Miles walked: today 14.2 cumulative 387.2
Most of today’s walk followed the Cam valley before passing over a ridge to enter the Avon valley to reach Bath.
Rather than walk back through Clutton I set off down the road to Timsbury. This was a B road but there was little traffic. It follows a valley and there were pleasant views up to the surrounding low hills. At Timsbury I rejoined the Limestone Link.
I crossed the path of the disused Hallatrow to Camerton railway. This was only briefly used for passenger traffic. Its main role was to carry coal from the local collieries. These were never important nationally but supplied the South West.
The railway was a branch of The Great Western Railway, known locally as God’s Wonderful Railway. The other local line, the Devon and Somerset railway was known as either “dirty and smelly” or ” delightful and serene” depending on your viewpoint.
The railway is most famous for its starring appearance in the Ealing comedy “The Titfield Thunderbolt.”
I saw this unusual building next to the Cam brook. I have no idea what it was used for
I made good time along the valley, mostly through farmland adjacent to woodland. I re-crossed the Fosse Way, the Roman road running from Lincoln to Exeter, and climbed the hill to Combe Hay. It was very hot and I stopped for a cooling pint.
As I descended into the Avon valley it was surprisingly difficult to get a good view of Bath.Bath lies on the river Avon, or more accurately, one of the river Avons. There are actually 9 in mainland Britain. The name is derived from the Welsh for river, so the one in Wales is actually the River River.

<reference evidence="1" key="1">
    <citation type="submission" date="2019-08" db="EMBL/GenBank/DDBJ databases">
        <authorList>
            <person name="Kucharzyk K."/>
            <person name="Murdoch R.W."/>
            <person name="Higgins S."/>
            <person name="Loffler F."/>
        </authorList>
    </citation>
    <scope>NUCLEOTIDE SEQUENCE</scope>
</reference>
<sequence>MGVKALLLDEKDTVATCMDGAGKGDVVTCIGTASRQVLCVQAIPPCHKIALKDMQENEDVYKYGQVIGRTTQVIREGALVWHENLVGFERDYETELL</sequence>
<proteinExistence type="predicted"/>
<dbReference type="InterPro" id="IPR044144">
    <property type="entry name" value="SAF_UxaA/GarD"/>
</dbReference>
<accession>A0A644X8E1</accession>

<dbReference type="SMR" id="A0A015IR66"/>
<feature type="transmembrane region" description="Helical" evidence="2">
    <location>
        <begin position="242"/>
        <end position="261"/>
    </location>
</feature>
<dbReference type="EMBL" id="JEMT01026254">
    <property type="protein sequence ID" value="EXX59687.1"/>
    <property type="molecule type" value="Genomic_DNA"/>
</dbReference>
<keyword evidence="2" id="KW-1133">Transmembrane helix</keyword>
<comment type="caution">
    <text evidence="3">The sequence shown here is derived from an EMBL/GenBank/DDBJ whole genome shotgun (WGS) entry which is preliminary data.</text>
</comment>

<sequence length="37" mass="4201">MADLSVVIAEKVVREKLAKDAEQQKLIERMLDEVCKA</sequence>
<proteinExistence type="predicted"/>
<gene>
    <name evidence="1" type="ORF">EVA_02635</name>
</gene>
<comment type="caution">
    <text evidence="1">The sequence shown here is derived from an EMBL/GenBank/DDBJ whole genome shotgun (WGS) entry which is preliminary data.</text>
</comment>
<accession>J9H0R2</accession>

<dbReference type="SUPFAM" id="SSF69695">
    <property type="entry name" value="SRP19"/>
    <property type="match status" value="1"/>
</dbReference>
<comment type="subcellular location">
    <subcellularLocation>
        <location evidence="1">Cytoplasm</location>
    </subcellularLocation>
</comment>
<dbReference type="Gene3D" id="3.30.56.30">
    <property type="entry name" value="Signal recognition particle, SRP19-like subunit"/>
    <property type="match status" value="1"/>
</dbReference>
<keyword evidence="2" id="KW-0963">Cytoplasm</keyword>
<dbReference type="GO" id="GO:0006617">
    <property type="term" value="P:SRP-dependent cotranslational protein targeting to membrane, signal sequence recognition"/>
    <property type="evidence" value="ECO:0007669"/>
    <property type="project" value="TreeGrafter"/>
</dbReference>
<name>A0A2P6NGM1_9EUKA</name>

Angela has come down from Manchester for the weekend. I crossed the 18th century Pulteney bridge. This is one of only 4 bridges in the world to have shops lining both sides
There is a legend that Bath was founded by Prince Bladud, father of King Lear, who was banished from Court because he contracted leprosy. He was sent to look after the pigs who also had a skin disease. He saw that when they wallowed in the hot mud they were cured and, following their example, so was he. When he became king he founded Bath on that site.
I found Angela in our pub/B and B enjoying a glass of wine. We had a good weekend. We visited the Roman Baths, which has been developed into an excellent museum, The evidence is that the Romans developed Bath and built the town, temple and baths around 70AD and named them Aquarian’s Sulis. What was there before is unknown.
There is a lot of a Georgian architecture in the city and one of the houses on the Royal Crescent has been restored as a museum, also well worth a visit. Sadly, it was soon time for Angela to go home. For me, the Cotswold way awaits.